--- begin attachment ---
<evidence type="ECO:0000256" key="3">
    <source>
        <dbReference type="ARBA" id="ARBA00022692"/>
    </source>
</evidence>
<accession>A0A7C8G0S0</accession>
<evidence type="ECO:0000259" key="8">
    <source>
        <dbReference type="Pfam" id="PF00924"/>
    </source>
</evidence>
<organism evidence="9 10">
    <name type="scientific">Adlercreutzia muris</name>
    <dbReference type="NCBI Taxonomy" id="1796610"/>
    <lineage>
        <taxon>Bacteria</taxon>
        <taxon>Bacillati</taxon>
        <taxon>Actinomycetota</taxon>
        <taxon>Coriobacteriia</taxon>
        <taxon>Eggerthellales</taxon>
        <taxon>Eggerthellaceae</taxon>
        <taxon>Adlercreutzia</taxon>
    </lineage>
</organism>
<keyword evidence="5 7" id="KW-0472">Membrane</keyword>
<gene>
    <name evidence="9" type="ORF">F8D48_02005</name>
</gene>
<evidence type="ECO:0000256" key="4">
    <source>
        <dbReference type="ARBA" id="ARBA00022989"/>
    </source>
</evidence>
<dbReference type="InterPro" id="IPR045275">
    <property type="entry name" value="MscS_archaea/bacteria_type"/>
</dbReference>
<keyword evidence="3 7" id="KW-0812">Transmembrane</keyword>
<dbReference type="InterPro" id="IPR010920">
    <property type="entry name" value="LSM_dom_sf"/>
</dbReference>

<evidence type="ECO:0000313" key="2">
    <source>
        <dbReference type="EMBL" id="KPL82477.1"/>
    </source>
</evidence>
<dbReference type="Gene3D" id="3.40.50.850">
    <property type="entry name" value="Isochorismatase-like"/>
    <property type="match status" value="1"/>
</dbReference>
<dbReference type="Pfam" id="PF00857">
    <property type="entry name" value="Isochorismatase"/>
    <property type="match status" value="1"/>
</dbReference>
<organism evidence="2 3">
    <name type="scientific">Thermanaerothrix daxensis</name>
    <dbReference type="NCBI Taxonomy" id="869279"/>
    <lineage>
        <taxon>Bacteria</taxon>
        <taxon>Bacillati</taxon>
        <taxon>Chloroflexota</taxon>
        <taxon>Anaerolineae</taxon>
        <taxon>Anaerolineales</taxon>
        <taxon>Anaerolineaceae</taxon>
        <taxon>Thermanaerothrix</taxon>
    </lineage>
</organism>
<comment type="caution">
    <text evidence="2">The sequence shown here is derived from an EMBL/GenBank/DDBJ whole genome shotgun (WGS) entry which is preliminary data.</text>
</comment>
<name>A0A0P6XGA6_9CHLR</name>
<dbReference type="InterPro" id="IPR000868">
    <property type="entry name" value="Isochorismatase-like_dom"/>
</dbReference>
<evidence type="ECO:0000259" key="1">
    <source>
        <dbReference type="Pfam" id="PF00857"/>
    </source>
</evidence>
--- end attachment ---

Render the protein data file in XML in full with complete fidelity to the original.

<evidence type="ECO:0000256" key="3">
    <source>
        <dbReference type="ARBA" id="ARBA00022692"/>
    </source>
</evidence>
<accession>A0A7C8G0S0</accession>
<evidence type="ECO:0000259" key="8">
    <source>
        <dbReference type="Pfam" id="PF00924"/>
    </source>
</evidence>
<organism evidence="9 10">
    <name type="scientific">Adlercreutzia muris</name>
    <dbReference type="NCBI Taxonomy" id="1796610"/>
    <lineage>
        <taxon>Bacteria</taxon>
        <taxon>Bacillati</taxon>
        <taxon>Actinomycetota</taxon>
        <taxon>Coriobacteriia</taxon>
        <taxon>Eggerthellales</taxon>
        <taxon>Eggerthellaceae</taxon>
        <taxon>Adlercreutzia</taxon>
    </lineage>
</organism>
<keyword evidence="5 7" id="KW-0472">Membrane</keyword>
<gene>
    <name evidence="9" type="ORF">F8D48_02005</name>
</gene>
<evidence type="ECO:0000256" key="4">
    <source>
        <dbReference type="ARBA" id="ARBA00022989"/>
    </source>
</evidence>
<dbReference type="InterPro" id="IPR045275">
    <property type="entry name" value="MscS_archaea/bacteria_type"/>
</dbReference>
<keyword evidence="3 7" id="KW-0812">Transmembrane</keyword>
<dbReference type="InterPro" id="IPR010920">
    <property type="entry name" value="LSM_dom_sf"/>
</dbReference>

<evidence type="ECO:0000313" key="2">
    <source>
        <dbReference type="EMBL" id="KPL82477.1"/>
    </source>
</evidence>
<dbReference type="Gene3D" id="3.40.50.850">
    <property type="entry name" value="Isochorismatase-like"/>
    <property type="match status" value="1"/>
</dbReference>
<dbReference type="Pfam" id="PF00857">
    <property type="entry name" value="Isochorismatase"/>
    <property type="match status" value="1"/>
</dbReference>
<organism evidence="2 3">
    <name type="scientific">Thermanaerothrix daxensis</name>
    <dbReference type="NCBI Taxonomy" id="869279"/>
    <lineage>
        <taxon>Bacteria</taxon>
        <taxon>Bacillati</taxon>
        <taxon>Chloroflexota</taxon>
        <taxon>Anaerolineae</taxon>
        <taxon>Anaerolineales</taxon>
        <taxon>Anaerolineaceae</taxon>
        <taxon>Thermanaerothrix</taxon>
    </lineage>
</organism>
<comment type="caution">
    <text evidence="2">The sequence shown here is derived from an EMBL/GenBank/DDBJ whole genome shotgun (WGS) entry which is preliminary data.</text>
</comment>
<name>A0A0P6XGA6_9CHLR</name>
<dbReference type="InterPro" id="IPR000868">
    <property type="entry name" value="Isochorismatase-like_dom"/>
</dbReference>
<evidence type="ECO:0000259" key="1">
    <source>
        <dbReference type="Pfam" id="PF00857"/>
    </source>
</evidence>